Emily Williard is an exchange student, currently studying public relations at Ulster University, as part of her degree in Public Relations at Appalachian State University in the US. She can be contacted on Instagram at emilee_5 or LinkedIn at https://www.linkedin.com/in/emily-williard-0196a4151.

Dior Catastrophe With Cara Delevingne

WHAT DID DIOR DO WRONG IN THIS CAMPAIGN?

 Dior has successfully gotten international media coverage about their new Capture Youth product with the face of the product being Cara Delevingne. The response to Dior’s selection of a 25 year old model/actress, Delevingne, was definitely not the coverage or reaction that they expected. The target audience of this product is not having it, and quite an uproar has commenced with all different generations expressing feelings of confusion, anger, and hurt. Women of all ages say that Dior missed the target audience by selecting Delevingne to head the campaign because she’s too young, she doesn’t have any wrinkles, and they have nothing in common with her.

In fairness I can certainly see why Dior might have thought it was a good idea to have a beautiful 25 year old woman as the face of their campaign, but their obvious message, if you use our product, this is the results that you’ll get – the flawless look of Cara Delevingne, is so far out of the realm of reality as to be absurd. Now that being said, can we just talk about all the different ways Dior’s PR with this campaign was a huge flop? Dior’s intended audience is women who have wrinkles, so clearly women pushing mid-thirties and beyond. That makes sense; this is the correct target audience. These are the women who are going to be buying this product with the hopes of seeing less wrinkles and a younger face. Dior needed to be a little more realistic… no matter how much of this cream women in their target audience use, they are never going to look like Delevingne, someone who hasn’t lived long enough to have any wrinkles, so why piss off and offend your target audience? Delevingne would be perfect if you were targeting audiences who consisted of teenagers and twenty year olds. At least then Delevingne would give an accurate and more realistic product testimony on what the product did for her and could do for them. Dior’s target audience is not going to take this product seriously because they’re not seeing someone their age “using” it and showing the “amazing” results. The lack of common ground they have with Delevingne when it comes to products like this is decades’ worth. There is just absolutely no way that she can give a product testimony that will actually persuade the target audience to take this product seriously and to actually try it. Rightfully so.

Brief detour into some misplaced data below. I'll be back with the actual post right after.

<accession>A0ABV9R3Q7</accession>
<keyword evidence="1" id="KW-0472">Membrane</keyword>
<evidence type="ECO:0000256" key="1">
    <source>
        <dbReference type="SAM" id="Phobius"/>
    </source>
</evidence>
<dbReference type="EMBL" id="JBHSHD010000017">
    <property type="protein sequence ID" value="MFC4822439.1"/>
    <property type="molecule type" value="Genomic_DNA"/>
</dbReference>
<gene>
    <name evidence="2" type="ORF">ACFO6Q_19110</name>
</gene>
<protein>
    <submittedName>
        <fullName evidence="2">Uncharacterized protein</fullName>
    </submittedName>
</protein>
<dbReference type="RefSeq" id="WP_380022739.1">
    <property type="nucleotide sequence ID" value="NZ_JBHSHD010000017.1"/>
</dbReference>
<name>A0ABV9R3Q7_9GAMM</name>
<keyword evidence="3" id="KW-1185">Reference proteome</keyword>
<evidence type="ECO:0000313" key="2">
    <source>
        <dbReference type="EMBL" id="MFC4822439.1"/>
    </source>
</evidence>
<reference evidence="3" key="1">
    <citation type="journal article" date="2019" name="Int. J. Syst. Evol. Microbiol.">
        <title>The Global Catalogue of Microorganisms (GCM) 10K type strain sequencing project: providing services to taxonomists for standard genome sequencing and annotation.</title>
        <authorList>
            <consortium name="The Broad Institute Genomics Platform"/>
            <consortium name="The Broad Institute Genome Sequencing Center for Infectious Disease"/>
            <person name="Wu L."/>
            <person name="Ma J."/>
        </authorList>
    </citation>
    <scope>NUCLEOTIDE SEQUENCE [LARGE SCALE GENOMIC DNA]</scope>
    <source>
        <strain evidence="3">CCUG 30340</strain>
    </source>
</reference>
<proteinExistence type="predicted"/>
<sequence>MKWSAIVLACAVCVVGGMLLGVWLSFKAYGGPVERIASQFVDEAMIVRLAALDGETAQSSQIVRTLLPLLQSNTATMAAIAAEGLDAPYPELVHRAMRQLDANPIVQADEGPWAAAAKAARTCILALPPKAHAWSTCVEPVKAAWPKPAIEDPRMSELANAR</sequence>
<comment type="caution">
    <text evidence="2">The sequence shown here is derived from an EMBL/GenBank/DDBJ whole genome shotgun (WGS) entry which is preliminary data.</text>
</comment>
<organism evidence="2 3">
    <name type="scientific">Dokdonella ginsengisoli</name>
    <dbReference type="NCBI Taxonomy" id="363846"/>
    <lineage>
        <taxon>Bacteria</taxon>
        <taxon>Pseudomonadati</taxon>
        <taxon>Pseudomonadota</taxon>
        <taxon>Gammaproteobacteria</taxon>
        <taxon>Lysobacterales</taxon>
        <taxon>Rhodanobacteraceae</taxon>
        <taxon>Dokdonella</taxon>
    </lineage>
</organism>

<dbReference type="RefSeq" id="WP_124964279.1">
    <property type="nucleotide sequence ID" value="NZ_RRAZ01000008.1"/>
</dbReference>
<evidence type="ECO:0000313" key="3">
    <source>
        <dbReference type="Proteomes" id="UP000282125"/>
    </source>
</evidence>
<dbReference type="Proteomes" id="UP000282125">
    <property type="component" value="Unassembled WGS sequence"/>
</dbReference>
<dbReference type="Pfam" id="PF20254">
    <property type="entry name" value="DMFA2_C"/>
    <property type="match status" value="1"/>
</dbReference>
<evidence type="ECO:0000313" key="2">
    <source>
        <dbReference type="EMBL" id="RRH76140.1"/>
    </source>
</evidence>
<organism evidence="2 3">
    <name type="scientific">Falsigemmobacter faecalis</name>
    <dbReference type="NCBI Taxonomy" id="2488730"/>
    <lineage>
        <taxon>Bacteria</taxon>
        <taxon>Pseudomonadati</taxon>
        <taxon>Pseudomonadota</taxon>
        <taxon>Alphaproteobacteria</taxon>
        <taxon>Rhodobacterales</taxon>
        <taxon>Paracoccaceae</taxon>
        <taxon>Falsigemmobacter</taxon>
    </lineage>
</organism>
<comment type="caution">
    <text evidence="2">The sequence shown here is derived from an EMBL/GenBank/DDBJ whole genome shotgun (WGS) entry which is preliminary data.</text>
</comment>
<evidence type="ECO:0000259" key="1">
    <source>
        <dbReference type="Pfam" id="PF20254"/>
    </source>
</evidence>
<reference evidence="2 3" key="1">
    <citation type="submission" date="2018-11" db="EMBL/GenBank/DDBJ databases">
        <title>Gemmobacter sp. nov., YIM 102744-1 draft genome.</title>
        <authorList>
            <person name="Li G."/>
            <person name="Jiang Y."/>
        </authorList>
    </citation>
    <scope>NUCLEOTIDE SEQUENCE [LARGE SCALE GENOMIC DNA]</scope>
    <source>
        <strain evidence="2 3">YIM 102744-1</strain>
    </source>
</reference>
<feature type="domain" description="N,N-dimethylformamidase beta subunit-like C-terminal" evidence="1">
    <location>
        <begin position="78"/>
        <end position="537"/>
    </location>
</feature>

You wouldn’t see Clinique release some product aimed at twenty year olds with Jennifer Aniston as the face of their campaign because the product doesn’t relate to Aniston and Aniston doesn’t relate to the target audience. (Still a huge fan of Jennifer, goals.) I honestly don’t understand how Dior thought this was a good idea. How did they not see the problems that would come from this? It was a good try, Dior, but better luck next time. Next time go with Jennifer Aniston or someone equally as beautiful and equally as mature. At almost 50 years old, Aniston is the beautiful woman whom your target audience would’ve related to the most and would’ve sold the product better.